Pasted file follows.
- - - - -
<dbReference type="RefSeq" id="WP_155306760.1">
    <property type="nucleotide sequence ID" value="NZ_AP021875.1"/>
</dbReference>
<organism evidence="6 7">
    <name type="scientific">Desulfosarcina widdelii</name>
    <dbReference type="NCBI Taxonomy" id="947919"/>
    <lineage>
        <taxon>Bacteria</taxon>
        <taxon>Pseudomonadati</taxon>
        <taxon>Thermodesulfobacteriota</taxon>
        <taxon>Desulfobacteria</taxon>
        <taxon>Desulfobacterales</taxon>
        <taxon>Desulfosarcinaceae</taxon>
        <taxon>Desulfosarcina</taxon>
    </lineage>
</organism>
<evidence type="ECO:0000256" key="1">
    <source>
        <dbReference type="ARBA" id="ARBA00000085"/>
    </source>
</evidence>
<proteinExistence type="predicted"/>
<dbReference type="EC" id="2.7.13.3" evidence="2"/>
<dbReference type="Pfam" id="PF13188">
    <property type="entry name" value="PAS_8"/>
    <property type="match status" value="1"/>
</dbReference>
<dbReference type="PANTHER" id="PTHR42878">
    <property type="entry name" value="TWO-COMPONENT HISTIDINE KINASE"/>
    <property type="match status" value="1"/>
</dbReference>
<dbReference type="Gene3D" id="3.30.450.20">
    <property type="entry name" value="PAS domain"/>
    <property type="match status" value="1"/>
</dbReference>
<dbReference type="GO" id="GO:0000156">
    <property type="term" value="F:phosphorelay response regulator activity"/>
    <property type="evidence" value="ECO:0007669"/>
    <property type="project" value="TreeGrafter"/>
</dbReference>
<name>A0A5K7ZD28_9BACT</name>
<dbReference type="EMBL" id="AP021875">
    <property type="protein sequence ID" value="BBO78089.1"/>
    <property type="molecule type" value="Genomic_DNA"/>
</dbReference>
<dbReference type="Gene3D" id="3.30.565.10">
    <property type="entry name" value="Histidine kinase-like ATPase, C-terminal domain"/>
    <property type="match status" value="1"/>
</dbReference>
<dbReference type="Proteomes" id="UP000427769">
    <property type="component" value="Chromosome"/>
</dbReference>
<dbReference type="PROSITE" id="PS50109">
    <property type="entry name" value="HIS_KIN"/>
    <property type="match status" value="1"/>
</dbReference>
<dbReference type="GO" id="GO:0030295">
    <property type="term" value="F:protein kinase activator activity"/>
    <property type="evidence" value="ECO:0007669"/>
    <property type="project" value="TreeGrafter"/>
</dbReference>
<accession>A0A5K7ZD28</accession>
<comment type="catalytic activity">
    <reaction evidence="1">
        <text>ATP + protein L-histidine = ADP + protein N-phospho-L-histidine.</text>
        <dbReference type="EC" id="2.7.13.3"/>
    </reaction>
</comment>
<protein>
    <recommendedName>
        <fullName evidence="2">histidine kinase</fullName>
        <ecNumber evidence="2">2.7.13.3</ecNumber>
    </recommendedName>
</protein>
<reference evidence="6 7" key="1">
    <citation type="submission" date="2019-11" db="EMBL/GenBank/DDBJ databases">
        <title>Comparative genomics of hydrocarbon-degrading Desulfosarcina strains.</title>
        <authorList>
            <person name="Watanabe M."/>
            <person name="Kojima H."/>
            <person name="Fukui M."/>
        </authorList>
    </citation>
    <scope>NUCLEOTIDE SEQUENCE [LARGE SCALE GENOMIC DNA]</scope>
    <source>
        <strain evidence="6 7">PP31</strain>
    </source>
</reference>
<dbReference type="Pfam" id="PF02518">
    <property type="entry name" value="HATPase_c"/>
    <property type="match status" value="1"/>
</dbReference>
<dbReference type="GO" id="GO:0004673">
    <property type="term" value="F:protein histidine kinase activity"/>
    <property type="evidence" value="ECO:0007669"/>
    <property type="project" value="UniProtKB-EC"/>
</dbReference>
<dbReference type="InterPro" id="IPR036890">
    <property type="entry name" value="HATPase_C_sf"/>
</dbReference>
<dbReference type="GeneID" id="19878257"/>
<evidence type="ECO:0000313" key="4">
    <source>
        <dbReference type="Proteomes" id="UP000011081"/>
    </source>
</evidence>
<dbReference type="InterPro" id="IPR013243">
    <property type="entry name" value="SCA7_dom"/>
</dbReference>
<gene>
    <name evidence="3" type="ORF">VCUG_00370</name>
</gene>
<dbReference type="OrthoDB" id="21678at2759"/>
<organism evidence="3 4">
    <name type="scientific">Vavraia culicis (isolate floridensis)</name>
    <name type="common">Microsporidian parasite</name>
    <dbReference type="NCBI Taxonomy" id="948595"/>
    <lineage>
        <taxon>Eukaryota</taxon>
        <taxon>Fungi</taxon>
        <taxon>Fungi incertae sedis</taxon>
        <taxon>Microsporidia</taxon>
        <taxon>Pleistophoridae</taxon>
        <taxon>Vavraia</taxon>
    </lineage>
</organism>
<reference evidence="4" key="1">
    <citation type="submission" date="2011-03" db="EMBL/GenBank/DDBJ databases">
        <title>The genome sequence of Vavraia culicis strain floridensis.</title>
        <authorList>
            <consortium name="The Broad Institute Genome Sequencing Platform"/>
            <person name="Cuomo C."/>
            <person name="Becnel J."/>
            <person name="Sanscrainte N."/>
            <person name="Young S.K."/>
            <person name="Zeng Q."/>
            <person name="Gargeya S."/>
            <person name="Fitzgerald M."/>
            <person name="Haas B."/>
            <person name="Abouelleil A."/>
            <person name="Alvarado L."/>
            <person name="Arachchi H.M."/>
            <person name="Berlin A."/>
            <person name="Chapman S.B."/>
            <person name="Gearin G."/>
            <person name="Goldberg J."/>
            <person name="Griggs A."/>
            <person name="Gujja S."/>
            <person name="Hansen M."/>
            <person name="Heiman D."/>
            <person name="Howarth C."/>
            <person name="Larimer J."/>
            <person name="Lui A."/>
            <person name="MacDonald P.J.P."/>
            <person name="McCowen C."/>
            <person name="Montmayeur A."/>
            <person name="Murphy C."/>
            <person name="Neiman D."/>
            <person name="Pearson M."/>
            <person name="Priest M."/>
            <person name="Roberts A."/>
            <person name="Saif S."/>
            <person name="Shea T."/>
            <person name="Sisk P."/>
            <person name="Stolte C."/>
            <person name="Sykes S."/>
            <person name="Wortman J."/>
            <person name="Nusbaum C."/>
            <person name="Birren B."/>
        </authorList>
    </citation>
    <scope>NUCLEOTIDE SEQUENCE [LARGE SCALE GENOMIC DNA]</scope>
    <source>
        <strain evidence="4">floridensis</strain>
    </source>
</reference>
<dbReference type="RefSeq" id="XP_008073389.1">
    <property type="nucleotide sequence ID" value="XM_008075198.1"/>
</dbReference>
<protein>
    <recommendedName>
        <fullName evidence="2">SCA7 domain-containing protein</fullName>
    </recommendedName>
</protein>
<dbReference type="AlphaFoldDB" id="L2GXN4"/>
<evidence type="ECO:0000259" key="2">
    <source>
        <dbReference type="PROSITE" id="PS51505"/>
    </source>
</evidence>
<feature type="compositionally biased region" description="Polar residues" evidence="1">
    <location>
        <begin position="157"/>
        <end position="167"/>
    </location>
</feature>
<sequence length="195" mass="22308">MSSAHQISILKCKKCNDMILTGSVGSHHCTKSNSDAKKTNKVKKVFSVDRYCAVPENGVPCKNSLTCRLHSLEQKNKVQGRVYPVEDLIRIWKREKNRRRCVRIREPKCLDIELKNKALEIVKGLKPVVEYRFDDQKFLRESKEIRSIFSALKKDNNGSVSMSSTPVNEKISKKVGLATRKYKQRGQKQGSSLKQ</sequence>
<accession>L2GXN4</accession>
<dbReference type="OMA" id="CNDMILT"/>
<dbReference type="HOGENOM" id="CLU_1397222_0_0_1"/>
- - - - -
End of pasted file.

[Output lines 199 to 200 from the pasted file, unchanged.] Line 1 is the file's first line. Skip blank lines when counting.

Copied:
<dbReference type="OMA" id="CNDMILT"/>
<dbReference type="HOGENOM" id="CLU_1397222_0_0_1"/>